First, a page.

Not having processed the message in detail, they may now find the false claims a bit more familiar and
easier to process when they hear or see them again. This way, the attempt to correct the erroneous beliefs
of a few may prepare numerous others to accept those beliefs through repeated exposure (for a review, see
Schwarz, Sanna, Skurnik, & Yoon, 2007). For example, Skurnik, Yoon, Park, and Schwarz (2005)
exposed older and younger adults once or thrice to product statements like, “Shark cartilage is good for your
arthritis” and these statements were explicitly marked as “true” or “false.” When tested immediately, the
corrections seemed successful -- all participants were less likely to accept a statement as true the more often
they were told that it is false. This is the hoped-for success and most studies stop at this point. But after a
three-day delay, repeated warnings backfired and older adults were now more likely to consider a statement
“true”, the more often they had been explicitly told that it is false. Presumably, the recipients could no longer
recall whether the statement had been originally marked as true or false, but still experienced repeated
statements as easier to process and more familiar, which made the statements “feel” true.
Even exposing people to only true information can make it more likely that they accept a false
version of that information as time passes. Garcia-Marques and colleagues (2015) presented participants
with ambiguous statements (e.g., “crocodiles sleep with their eyes closed”) and later asked them to rate the
truth of statements that were either identical to those previously seen or that directly contradicted them (e.g.,
“crocodiles sleep with their eyes open”). When participants made these judgements immediately, they rated
repeated identical statements as more true, and contradicting statements as less true, than novel statements,
which they had not seen before. One week later, however, identical as well as contradicting statements
seemed more true than novel statements. Put simply, as long as the delay is short enough, people can recall
the exact information they just saw and reject the opposite. As time passes, however, the details get lost and
contradicting information feels more familiar than information one has never heard of yes, there was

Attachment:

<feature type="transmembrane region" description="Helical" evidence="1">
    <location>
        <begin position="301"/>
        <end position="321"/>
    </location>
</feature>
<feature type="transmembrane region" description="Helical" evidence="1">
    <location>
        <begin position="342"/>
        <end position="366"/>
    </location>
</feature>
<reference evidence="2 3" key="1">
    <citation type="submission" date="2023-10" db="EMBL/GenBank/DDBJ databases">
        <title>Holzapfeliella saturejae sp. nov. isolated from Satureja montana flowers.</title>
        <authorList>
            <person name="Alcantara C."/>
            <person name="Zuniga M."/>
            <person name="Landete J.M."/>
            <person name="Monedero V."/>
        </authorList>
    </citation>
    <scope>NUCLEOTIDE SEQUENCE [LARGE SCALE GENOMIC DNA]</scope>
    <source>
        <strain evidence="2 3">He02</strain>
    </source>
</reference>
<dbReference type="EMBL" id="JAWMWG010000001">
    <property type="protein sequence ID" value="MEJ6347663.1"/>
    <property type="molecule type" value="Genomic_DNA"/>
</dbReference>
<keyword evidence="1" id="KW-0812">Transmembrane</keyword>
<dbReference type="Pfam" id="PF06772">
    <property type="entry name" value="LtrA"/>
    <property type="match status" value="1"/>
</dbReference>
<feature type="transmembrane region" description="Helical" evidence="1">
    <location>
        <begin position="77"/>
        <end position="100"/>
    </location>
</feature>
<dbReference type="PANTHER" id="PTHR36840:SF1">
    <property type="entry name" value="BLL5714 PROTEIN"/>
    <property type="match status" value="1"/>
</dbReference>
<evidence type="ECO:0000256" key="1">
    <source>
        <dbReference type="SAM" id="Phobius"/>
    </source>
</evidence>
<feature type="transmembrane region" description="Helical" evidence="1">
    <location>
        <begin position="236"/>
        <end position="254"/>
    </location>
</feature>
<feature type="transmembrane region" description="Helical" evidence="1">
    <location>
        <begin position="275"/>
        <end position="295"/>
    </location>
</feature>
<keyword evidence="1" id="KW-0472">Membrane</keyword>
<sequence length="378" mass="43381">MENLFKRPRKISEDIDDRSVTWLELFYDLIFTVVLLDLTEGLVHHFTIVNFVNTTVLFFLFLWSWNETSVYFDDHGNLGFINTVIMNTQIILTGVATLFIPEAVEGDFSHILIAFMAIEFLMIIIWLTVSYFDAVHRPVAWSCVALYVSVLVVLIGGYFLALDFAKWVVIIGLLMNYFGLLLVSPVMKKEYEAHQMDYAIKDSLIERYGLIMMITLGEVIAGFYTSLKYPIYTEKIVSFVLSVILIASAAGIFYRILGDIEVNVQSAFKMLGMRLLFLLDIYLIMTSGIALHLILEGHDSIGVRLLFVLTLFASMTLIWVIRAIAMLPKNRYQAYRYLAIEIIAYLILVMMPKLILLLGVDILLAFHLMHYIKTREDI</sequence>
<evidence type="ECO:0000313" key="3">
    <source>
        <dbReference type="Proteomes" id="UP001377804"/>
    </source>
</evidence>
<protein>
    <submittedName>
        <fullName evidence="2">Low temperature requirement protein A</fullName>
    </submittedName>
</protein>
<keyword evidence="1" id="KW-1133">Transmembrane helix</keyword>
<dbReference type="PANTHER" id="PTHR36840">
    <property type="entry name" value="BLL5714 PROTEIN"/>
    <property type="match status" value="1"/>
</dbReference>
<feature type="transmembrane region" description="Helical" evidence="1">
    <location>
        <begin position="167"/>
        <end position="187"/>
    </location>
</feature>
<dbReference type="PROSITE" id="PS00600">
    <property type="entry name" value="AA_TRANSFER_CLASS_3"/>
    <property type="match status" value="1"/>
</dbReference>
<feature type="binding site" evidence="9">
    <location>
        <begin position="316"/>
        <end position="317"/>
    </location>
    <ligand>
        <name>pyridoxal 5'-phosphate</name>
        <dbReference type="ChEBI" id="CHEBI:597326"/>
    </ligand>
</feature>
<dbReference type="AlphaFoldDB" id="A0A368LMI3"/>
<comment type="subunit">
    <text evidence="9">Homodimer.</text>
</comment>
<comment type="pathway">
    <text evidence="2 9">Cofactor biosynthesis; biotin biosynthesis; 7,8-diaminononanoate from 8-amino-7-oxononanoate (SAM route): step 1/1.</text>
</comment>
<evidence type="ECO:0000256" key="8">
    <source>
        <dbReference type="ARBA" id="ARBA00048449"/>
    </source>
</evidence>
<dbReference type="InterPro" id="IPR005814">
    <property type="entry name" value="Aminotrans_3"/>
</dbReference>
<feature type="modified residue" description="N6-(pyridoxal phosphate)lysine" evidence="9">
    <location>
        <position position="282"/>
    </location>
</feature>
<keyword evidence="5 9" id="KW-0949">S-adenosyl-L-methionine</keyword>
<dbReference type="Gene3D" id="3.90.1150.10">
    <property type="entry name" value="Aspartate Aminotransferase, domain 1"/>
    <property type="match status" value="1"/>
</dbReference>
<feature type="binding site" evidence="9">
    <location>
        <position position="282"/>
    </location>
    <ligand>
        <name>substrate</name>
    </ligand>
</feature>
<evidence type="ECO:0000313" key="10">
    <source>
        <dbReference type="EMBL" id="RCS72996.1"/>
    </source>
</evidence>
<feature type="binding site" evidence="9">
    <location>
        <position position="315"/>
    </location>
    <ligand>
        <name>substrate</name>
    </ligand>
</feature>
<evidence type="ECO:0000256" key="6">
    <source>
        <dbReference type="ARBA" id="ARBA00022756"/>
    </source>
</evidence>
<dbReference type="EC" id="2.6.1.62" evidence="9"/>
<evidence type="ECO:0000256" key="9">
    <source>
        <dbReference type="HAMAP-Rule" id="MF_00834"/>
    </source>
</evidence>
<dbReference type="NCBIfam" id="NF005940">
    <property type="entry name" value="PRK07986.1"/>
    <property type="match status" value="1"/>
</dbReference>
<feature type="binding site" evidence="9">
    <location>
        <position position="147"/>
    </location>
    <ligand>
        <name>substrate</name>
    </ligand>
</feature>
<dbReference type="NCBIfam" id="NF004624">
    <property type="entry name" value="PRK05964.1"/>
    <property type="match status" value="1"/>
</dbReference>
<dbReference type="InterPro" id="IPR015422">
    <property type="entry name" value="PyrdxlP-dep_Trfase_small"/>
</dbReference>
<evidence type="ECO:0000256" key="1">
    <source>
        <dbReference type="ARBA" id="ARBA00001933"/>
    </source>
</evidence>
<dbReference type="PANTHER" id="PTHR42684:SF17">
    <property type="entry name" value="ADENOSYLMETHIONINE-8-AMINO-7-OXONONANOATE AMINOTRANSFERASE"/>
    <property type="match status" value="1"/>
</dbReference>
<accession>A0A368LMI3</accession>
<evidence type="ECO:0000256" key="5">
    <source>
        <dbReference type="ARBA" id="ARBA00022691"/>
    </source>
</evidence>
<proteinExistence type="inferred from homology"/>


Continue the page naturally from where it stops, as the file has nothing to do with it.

something about crocodiles and their eyes, so that’s probably what it was.
As time passes, people may even infer the credibility of the initial source from the confidence with
which they hold the belief. For example, Fragale and Heath (2004) exposed participants two or five times
to statements like, “The wax used to line Cup-o-Noodles cups has been shown to cause cancer in rats.” Next,
participants learned that some statements were taken from the National Enquirer (a low credibility source)
and some from Consumer Reports (a high credibility source) and had to assign the statements to their likely
sources. The more often participants had heard a statement, the more likely they were to attribute it to
Consumer Reports rather than the National Enquirer. In short, frequent exposure not only increases the
apparent truth of a statement, it also increases the belief that the statement came from a trustworthy source.
Similarly, well-intentioned efforts by the Centers for Disease Control and the Los Angeles Times to debunk
a rumor about “flesh-eating bananas” morphed into the belief that the Los Angeles Times had warned people
not to eat those dangerous bananas, thus reinforcing the rumor (Emery, 2000). Such errors in source
attribution increase the likelihood that people convey the information to others, who themselves are more
likely to accept (and spread) it, given its alleged credible source (Rosnow & Fine, 1976).
Such findings illustrate that attempts to correct misinformation can backfire when they focus solely
on message content at the expense of the message’s impact on recipients’ later processing experience. Even
when a corrective message succeeds in changing the beliefs of recipients who deeply care about the topic
and process the message with sufficient attention, it may spread the false information to many others who
don’t care about the topic. Unfortunately, the latter are likely to outnumber the former. In those cases, the
successful correction of a few false believers may come at the cost of misleading many bystanders. To avoid
such backfire effects, it will usually be safer to refrain from any reiteration of false information and to focus
solely on the facts. The more the facts become familiar and fluent, the more likely it is that they will be
accepted as true and serve as the basis of judgments and decisions (Lewandowsky et al., 2012; Schwarz et
al., 2007, 2016).
Unfortunately, the truth is usually more complicated than false stories, which often involve
considerable simplification. This puts the truth at a disadvantage because it is harder to process, understand,
and remember. It is therefore important to present true information in ways that facilitate its fluent
processing. This requires clear step-by-step exposition and the avoidance of jargon. It also helps to pay close